Taxation of Pensions Bill

Written evidence submitted by Friends Life (TP 08)

1. This submission has been prepared by Friends Life in order to highlight issues relating to the Bill which may either lead to consumers being unable to access new freedom and choice in pensions or to poorer outcomes as a result of that access. It also suggests how those issues might be mitigated.

2. The rules governing pensions are complex. The new freedoms whilst welcome increase the complexity for consumers further. Whilst some of the details below are quite technical, they may have adverse impacts for a range of consumers. This risk exists, not simply for wealthy people who can afford to pay for significant amounts of professional support, but also for ordinary people with much smaller pots. 

3. Friends Life is the second-largest provider of workplace DC pensions in the UK and manages funds of £117.6 billion (as at 31 December 2013) on behalf of our customers. We want our 5 Million customers to have the best standard of living possible in retirement and propose public policy reform that seeks to deliver that aim.

(i) Pension Transfers – loss of pre A-day protection

4. Background: A large number of pension scheme members have protected (higher) tax free cash sum entitlements resulting from membership of schemes prior to 06.04.2006 (A-day). Others have a protected retirement age lower than the current normal minimum age. These protections are lost on transfer to another scheme other than ‘block transfers’ (where at least two members are transferring simultaneously). Following the Budget 2014 announcements, a transitional easement was granted whereby protections would be retained even if only one person was transferring. This was to enable people in old inflexible schemes to transfer to schemes that will offer the new options. However this easement only extends to 5 April 2015. Beyond that the original block transfer rules will apply.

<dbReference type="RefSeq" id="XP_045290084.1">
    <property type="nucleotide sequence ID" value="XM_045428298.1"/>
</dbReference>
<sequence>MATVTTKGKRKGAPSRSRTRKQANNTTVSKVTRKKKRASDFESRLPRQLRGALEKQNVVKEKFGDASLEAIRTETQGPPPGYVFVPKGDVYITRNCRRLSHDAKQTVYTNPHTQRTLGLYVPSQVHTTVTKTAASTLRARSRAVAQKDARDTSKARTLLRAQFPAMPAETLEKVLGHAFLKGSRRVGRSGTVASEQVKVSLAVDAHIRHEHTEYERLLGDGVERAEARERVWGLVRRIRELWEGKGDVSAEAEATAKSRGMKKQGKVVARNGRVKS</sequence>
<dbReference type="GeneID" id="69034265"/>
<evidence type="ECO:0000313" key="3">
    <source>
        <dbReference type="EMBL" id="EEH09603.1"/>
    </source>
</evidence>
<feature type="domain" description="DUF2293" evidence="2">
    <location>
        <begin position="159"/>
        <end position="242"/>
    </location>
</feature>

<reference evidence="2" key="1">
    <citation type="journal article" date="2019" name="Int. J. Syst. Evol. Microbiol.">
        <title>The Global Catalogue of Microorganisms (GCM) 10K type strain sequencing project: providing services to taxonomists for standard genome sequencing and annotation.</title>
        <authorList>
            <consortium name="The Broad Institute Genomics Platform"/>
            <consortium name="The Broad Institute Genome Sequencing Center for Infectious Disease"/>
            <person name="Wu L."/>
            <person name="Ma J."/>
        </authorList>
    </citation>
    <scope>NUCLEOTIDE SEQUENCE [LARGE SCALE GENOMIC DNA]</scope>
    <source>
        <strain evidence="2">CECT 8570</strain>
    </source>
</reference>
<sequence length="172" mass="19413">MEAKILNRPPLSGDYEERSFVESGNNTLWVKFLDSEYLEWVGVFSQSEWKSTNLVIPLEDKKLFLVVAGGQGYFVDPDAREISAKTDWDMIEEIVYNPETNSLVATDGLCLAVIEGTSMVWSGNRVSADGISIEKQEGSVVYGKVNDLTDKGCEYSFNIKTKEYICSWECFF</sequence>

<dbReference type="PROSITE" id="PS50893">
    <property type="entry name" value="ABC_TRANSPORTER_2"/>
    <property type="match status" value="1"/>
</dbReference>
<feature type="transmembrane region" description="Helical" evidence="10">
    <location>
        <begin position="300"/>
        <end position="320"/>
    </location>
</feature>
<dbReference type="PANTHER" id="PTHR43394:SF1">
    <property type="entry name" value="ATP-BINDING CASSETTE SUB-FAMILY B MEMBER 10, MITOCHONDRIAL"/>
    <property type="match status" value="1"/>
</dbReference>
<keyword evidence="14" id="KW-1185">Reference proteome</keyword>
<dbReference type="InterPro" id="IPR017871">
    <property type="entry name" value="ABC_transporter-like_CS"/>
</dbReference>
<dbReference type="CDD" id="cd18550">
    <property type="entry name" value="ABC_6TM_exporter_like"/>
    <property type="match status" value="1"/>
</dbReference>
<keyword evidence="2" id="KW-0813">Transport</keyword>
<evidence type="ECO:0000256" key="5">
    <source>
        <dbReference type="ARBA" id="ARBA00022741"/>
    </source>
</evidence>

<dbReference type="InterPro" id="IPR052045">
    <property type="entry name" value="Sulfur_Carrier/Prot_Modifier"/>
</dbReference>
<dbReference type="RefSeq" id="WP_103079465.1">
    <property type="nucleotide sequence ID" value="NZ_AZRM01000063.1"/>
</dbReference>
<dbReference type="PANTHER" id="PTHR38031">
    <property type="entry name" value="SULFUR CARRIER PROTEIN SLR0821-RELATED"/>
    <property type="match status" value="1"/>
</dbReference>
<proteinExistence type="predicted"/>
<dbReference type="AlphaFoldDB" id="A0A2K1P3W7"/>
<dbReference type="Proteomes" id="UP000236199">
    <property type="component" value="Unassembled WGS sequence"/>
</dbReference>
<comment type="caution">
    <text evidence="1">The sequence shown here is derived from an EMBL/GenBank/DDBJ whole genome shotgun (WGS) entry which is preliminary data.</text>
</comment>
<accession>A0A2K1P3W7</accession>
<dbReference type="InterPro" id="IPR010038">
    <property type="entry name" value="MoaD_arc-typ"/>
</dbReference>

5. Issue: Friends Life is aware that for commercial reasons many providers will only be able to offer full flexibility through a limited range of products. Many pension scheme members will therefore need to transfer between products if they wish to take advantage of the new flexibility and choice post 5 April 2015. However any transfers made after that date could result in the loss of protected benefits. This seems an unfair outcome and not consistent with the Government’s policy of making pensions flexibility widely available.